Butyrate plays an important role in gut integrity, development and improvement of intestinal functions in birds and mammals. Among the SCFA, butyric acid has received particular attention for its extraordinary beneficial effect on general health status. Butyrate is naturally present at high concentrations in the large intestine, as a product of bacterial fermentation, and in milk. It serves as an important source of energy for enterocytes, especially for colon epithelial cells. It also substantially increases epithelial cell proliferation and differentiation while reducing apoptosis of normal enterocytes. Experiments in weaned piglets show that crypt depth and villi height significantly increase after butyrate supplementation resulting in improved digestive functionality. Recent studies demonstrated that butyrate speeds up intestinal repair processes after injury. It also strengthens gut barrier functions by increasing the expression of tight junction proteins, thus decreasing intestinal epithelial permeability. And it improves the mucosal barrier in the lower intestinal tract by increasing mucin and antimicrobial peptides production.
Butyrate supplementation delays gastric emptying. This reduces digesta flow to the small intestine, increasing nutrient digestion. This is important in modern poultry production facing dysbacteriosis problems. Butyrate also has a positive effect on the immune system through anti-inflammatory and anti-oxidant activity. Butyrate is able to modulate fluid absorption and secretion resulting in dryer faeces. In new born calves butyrate supplementation reduces diarrhoea and improves general health status.
Another important feature of butyrate is its influence on the intestinal microflora. Supplementation of butyrate to diets increases the proportion of lactobacilli over coliform bacteria. When butyrate is present in the lower intestinal tract Salmonella colonisation decreases in broilers. A more recent study demonstrates direct antimicrobial activity of butyric acid and butyric acid glycerides, especially monobutyrin, against Salmonella Typhimurium and Clostridium perfringens.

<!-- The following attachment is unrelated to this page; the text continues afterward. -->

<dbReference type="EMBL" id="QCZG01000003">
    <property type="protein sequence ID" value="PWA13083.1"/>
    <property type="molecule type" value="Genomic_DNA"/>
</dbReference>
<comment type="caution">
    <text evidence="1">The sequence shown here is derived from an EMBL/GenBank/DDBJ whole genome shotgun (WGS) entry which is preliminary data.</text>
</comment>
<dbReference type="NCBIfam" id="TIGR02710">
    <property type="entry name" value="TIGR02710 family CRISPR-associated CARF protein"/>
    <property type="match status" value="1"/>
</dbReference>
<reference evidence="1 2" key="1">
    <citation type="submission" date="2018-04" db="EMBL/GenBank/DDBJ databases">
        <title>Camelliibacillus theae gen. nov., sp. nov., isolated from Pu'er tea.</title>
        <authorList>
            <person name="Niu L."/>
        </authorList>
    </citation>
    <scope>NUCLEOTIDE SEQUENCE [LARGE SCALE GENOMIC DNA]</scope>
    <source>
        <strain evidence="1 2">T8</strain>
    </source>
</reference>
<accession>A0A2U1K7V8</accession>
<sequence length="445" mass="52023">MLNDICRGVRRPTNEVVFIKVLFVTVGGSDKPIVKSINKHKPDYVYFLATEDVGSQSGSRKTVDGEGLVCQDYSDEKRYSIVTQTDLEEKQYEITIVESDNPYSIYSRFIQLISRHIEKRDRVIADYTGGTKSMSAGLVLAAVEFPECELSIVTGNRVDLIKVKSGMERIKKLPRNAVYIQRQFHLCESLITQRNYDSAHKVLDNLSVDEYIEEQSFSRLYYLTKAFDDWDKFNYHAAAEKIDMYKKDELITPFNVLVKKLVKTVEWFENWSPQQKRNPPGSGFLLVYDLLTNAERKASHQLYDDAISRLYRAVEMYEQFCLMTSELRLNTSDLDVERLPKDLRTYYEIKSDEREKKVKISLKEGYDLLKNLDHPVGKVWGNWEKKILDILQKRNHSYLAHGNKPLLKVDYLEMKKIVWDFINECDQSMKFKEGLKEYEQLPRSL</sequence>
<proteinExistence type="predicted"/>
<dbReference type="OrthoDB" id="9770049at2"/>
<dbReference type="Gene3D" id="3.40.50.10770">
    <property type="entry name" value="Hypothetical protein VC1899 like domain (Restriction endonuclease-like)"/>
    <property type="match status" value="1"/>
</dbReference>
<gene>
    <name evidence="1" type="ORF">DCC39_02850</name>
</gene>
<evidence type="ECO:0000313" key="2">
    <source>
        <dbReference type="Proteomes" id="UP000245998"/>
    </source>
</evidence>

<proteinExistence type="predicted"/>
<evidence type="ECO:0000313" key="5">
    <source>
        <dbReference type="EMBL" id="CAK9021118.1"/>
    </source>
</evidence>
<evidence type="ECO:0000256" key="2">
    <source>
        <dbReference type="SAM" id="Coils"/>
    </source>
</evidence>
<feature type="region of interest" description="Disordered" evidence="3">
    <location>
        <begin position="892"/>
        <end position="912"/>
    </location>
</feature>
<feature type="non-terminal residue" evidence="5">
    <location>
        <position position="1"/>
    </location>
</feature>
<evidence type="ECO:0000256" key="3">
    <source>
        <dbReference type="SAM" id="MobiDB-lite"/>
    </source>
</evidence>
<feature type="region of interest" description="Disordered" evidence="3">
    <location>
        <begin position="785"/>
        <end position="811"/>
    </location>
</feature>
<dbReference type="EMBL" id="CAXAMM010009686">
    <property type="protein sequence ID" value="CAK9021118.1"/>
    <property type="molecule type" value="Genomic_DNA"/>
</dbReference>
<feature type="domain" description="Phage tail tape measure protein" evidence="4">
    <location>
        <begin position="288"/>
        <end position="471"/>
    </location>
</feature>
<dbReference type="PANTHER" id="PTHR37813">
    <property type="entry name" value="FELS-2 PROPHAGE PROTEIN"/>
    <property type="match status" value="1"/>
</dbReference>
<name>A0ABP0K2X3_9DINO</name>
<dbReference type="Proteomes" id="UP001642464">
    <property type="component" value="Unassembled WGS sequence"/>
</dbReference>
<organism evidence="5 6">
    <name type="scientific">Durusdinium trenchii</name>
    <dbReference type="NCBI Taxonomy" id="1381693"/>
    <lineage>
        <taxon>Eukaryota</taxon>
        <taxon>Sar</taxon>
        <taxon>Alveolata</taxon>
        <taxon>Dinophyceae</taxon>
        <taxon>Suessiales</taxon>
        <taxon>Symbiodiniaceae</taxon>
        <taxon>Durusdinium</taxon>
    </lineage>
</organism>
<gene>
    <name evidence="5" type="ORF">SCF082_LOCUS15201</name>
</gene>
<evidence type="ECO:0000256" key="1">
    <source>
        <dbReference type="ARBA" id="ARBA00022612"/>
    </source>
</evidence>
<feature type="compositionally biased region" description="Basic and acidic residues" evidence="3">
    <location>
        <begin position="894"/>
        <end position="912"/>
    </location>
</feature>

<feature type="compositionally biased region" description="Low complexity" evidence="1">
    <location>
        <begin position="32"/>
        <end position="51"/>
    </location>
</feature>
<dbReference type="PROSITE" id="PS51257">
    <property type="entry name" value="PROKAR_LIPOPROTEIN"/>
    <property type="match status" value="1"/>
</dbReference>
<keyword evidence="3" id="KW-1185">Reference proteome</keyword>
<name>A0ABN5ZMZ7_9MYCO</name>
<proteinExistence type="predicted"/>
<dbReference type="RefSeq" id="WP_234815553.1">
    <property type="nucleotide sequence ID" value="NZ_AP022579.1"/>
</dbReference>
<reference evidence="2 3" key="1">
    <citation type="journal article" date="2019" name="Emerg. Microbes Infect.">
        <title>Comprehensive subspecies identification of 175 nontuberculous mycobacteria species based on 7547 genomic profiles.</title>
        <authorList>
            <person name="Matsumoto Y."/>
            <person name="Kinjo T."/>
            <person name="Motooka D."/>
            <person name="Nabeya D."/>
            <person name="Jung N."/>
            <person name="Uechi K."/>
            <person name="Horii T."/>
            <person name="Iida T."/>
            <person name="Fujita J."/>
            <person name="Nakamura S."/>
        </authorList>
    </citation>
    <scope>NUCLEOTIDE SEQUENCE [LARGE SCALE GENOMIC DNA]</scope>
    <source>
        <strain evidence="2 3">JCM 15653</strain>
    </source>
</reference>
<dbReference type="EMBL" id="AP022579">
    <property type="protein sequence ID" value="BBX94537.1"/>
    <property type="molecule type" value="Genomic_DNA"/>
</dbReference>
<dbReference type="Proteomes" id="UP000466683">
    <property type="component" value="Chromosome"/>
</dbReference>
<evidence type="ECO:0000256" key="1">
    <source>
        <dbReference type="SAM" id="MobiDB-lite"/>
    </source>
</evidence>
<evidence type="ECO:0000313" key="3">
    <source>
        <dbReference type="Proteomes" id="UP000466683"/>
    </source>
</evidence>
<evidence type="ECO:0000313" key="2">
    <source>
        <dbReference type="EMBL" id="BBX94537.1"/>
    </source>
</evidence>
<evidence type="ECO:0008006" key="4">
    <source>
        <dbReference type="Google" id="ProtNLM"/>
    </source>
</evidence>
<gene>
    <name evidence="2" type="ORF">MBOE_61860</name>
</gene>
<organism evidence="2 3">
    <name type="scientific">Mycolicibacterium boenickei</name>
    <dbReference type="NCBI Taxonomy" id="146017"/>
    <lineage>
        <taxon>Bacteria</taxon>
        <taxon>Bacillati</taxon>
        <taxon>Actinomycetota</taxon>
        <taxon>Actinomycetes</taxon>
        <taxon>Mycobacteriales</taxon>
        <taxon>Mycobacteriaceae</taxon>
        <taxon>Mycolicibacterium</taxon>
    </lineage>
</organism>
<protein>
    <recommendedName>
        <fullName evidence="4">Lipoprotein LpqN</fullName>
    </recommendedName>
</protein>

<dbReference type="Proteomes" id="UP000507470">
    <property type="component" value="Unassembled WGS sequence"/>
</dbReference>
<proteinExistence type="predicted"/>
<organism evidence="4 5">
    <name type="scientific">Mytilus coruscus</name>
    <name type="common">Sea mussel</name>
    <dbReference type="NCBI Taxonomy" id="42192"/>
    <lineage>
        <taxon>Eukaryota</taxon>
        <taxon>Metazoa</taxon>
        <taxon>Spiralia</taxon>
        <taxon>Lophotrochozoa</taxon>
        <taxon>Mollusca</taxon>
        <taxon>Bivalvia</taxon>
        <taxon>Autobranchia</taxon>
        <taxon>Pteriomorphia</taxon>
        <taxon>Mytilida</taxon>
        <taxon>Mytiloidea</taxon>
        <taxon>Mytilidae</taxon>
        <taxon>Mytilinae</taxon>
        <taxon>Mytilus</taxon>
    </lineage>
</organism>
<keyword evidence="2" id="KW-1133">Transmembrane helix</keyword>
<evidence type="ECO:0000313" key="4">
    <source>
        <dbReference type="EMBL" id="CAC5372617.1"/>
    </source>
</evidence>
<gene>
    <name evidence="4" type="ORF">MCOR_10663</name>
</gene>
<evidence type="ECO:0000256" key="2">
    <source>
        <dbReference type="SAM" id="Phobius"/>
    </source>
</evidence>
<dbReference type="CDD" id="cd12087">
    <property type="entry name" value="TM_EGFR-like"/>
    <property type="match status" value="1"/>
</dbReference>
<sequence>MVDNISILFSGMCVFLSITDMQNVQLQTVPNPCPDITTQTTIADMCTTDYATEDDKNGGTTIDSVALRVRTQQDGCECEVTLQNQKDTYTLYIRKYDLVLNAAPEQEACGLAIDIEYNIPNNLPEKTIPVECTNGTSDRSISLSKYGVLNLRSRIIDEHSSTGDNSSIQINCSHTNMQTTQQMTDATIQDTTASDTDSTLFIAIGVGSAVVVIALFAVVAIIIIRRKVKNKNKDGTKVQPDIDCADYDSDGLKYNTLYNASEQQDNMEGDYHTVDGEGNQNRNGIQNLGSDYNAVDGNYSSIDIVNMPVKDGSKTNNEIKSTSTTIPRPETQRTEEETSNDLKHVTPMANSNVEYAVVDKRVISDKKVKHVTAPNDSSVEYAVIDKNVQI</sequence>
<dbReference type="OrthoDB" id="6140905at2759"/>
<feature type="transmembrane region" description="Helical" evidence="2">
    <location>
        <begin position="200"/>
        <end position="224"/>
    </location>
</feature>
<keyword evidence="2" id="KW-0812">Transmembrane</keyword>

Numerous studies show that oral supplementation of butyrate can improve production parameters and performance in animals through multiple beneficial effects. Positive effects on weight gain and FCR are achieved modulating the immune system and gastrointestinal tract functions. Butyric acid glycerides also have a beneficial effect against coccidiosis infections in chickens.
Butyrate is a very small molecule, easily absorbed in the stomach and the upper part of the small intestine. However, to improve gut health and integrity it must be delivered in the lower part of the intestinal tract. The solution to this problem lies in the use of butyric acid as a coated salt or as butyric acid glyceride. Glycerides have the advantage over butyric acid salts that they are very easily absorbed, very palatable due to the sweet taste of glycerol, do not depress feed intake and do not smell. Another advantage of esterified fatty acids is the gradual release of the corresponding acid throughout the gut by the enzymatic activity of pancreas lipase.
Medium-chain triglycerides are a good alternative for antibiotics in piglets. Salmonella invasion in intestinal epithelial cells decreases and colonisation of Campylobacter jejuni reduces in broilers when administering a mixture of MCFA containing lauric acid. In particular lauric acid has a strong antibacterial effect against Clostridium perfringens strains. It significantly decreases necrotic lesions in the gut. Combining butyrate and mid chain fatty acids, like lauric acid, gives the best protection against these lesions and can be used for controlling necrotic enteritis in broilers.
To conclude, MCFA have a pronounced anti-microbial effect on a wide range of bacterial species. Both towards Gram-positive and Gram-negative bacteria this effect is higher than for SCFA. Butyric acid mainly has an impact on intestinal physiology development and recovery of intestinal integrity. It also provides indirect effects fostering animals’ general metabolism.
References available on request